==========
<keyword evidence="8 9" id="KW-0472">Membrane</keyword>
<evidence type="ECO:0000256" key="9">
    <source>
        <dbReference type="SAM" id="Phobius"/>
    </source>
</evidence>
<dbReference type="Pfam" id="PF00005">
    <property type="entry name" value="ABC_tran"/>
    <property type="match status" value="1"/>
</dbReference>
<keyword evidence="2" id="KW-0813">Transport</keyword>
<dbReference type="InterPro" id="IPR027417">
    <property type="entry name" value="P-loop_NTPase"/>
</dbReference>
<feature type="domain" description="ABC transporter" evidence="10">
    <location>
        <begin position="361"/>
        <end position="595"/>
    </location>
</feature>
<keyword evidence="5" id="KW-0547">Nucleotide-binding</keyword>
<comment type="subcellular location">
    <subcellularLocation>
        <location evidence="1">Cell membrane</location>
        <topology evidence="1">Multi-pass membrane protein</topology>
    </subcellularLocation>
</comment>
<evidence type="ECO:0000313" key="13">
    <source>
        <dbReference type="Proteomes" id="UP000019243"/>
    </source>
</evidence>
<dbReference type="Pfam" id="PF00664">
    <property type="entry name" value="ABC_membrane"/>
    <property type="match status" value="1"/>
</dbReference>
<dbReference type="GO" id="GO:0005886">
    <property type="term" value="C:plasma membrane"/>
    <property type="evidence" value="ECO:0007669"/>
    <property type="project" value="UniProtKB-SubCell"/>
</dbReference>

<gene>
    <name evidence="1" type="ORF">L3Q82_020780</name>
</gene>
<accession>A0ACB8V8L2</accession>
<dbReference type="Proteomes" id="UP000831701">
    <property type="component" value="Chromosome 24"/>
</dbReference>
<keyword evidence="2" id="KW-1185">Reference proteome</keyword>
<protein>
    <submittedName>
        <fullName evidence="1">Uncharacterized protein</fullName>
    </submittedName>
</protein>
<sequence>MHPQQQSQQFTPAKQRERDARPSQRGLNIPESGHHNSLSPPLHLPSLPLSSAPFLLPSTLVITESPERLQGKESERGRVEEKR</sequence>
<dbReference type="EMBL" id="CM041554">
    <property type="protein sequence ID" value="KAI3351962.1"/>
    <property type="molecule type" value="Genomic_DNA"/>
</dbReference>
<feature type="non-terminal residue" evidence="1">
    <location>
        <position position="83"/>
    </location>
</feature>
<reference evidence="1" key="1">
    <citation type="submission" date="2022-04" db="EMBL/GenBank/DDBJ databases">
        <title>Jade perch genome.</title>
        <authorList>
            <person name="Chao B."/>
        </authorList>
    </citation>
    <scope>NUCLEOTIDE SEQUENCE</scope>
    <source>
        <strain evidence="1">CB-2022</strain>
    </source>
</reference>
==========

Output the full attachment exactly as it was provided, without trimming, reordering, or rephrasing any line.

<keyword evidence="8 9" id="KW-0472">Membrane</keyword>
<evidence type="ECO:0000256" key="9">
    <source>
        <dbReference type="SAM" id="Phobius"/>
    </source>
</evidence>
<dbReference type="Pfam" id="PF00005">
    <property type="entry name" value="ABC_tran"/>
    <property type="match status" value="1"/>
</dbReference>
<keyword evidence="2" id="KW-0813">Transport</keyword>
<dbReference type="InterPro" id="IPR027417">
    <property type="entry name" value="P-loop_NTPase"/>
</dbReference>
<feature type="domain" description="ABC transporter" evidence="10">
    <location>
        <begin position="361"/>
        <end position="595"/>
    </location>
</feature>
<keyword evidence="5" id="KW-0547">Nucleotide-binding</keyword>
<comment type="subcellular location">
    <subcellularLocation>
        <location evidence="1">Cell membrane</location>
        <topology evidence="1">Multi-pass membrane protein</topology>
    </subcellularLocation>
</comment>
<evidence type="ECO:0000313" key="13">
    <source>
        <dbReference type="Proteomes" id="UP000019243"/>
    </source>
</evidence>
<dbReference type="Pfam" id="PF00664">
    <property type="entry name" value="ABC_membrane"/>
    <property type="match status" value="1"/>
</dbReference>
<dbReference type="GO" id="GO:0005886">
    <property type="term" value="C:plasma membrane"/>
    <property type="evidence" value="ECO:0007669"/>
    <property type="project" value="UniProtKB-SubCell"/>
</dbReference>

<gene>
    <name evidence="1" type="ORF">L3Q82_020780</name>
</gene>
<accession>A0ACB8V8L2</accession>
<dbReference type="Proteomes" id="UP000831701">
    <property type="component" value="Chromosome 24"/>
</dbReference>
<keyword evidence="2" id="KW-1185">Reference proteome</keyword>
<protein>
    <submittedName>
        <fullName evidence="1">Uncharacterized protein</fullName>
    </submittedName>
</protein>
<sequence>MHPQQQSQQFTPAKQRERDARPSQRGLNIPESGHHNSLSPPLHLPSLPLSSAPFLLPSTLVITESPERLQGKESERGRVEEKR</sequence>
<dbReference type="EMBL" id="CM041554">
    <property type="protein sequence ID" value="KAI3351962.1"/>
    <property type="molecule type" value="Genomic_DNA"/>
</dbReference>
<feature type="non-terminal residue" evidence="1">
    <location>
        <position position="83"/>
    </location>
</feature>
<reference evidence="1" key="1">
    <citation type="submission" date="2022-04" db="EMBL/GenBank/DDBJ databases">
        <title>Jade perch genome.</title>
        <authorList>
            <person name="Chao B."/>
        </authorList>
    </citation>
    <scope>NUCLEOTIDE SEQUENCE</scope>
    <source>
        <strain evidence="1">CB-2022</strain>
    </source>
</reference>